never married, over forty, a little bitter

good grief

When I think about my journey over the past ten years, I see my mid-to-late thirties as a time of anger, frustration, and envy over what seemed to be happening to all the women around me– marriage and babies– but not to me. I was also angry and bitter over the subsequent abandonment I felt.

Then, in my late thirties, I moved into a period of sorrow and isolation. Then, in my early forties, acceptance and isolation.

At forty-three, after a year of sharing on this blog and others, I am finally moving out of isolation and into new dreams for my future.

Jody is right– grieving is important and only happens through connecting and sharing with others:

the knocking

Opportunity (or is it the devil?) has come knocking just as I’m halfway out the door.

Two possibilities have appeared in my current city. One that is on a lower rung than my prior job, but in a beautiful, posh, relaxing area with nice coworkers. I would probably make a little less money, though, and would lose even more if I attempted to actually live in the area the job is in. Most people would be married, and I might well be isolated and lonely. I decided against that one.

The second would be a promotion and more money– good money. Also nice coworkers although lots of supervisors on site. Both more and less stressful than my former position, probably. The cons: compressed workweek and thus eleven hour days (including lunch), necessity to awaken before 6 a.m. each morning, hairy commute, long-ass days sitting at a desk, no lunch options outside of fast food. I tallied up the extra rent I’d have to pay (I’d have to move and would still have a commute) and the commuting costs and found they would eat up at least half, if not more, of the extra money I’d be making.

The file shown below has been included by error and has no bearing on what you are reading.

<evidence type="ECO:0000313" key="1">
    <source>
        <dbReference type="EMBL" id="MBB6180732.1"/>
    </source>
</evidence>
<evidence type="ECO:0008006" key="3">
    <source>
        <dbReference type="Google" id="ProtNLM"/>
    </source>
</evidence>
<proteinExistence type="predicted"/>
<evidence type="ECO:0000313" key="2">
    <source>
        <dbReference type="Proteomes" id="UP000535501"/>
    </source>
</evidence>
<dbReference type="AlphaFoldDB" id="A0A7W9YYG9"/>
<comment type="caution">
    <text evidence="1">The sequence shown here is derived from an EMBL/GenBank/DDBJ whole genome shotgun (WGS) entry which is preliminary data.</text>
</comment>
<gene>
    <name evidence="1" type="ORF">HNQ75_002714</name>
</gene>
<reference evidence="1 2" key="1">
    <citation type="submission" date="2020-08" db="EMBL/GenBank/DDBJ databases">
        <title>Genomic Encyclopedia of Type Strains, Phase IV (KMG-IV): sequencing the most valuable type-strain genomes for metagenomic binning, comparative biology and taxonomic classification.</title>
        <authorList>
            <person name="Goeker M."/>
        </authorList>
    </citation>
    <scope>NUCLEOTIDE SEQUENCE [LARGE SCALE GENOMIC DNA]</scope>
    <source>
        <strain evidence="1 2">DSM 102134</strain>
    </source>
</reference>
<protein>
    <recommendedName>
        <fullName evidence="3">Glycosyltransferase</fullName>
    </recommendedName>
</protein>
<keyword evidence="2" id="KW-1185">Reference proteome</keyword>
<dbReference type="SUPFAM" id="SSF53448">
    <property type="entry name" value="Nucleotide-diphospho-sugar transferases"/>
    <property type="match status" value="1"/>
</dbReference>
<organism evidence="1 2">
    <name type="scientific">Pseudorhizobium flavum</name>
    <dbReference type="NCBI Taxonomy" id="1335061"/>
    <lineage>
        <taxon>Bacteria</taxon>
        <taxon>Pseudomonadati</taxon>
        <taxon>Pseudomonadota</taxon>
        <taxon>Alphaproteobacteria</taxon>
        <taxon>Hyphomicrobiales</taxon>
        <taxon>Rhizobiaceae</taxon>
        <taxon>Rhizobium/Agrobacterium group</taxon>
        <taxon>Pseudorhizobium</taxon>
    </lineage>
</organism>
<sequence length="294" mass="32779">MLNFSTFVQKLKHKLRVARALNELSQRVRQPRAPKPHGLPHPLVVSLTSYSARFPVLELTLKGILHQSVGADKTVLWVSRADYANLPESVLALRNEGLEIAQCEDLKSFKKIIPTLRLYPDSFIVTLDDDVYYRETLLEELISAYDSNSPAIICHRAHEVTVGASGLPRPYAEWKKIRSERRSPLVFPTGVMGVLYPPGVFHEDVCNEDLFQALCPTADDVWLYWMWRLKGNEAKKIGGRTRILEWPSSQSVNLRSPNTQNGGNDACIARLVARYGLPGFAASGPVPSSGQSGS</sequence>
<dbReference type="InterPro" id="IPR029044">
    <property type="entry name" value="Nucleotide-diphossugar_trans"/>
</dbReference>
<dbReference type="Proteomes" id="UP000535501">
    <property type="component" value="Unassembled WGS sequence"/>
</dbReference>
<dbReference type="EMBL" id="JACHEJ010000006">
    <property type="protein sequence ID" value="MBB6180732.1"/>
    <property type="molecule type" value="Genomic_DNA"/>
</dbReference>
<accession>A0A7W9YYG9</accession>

The former me would have been greatly relieved at the thought that I’d gotten to have a break and then, with minimal damage to my bank account, had sailed right back into a job with benefits, picked up my pension again, and gotten a raise to boot.

The former me was also stressed, lonely, and frustrated.

The current me has been sorely tempted, but I think I am going to pass. I thought it through, and I realized I’d be committing to this city for several more years, and by the time I left, my chances of changing job course would be that much slimmer.

I do feel a bit insane, like I’m going against everything America tells me I should do, which is to take the good-paying job– family, rest, dreams, and friends be damned.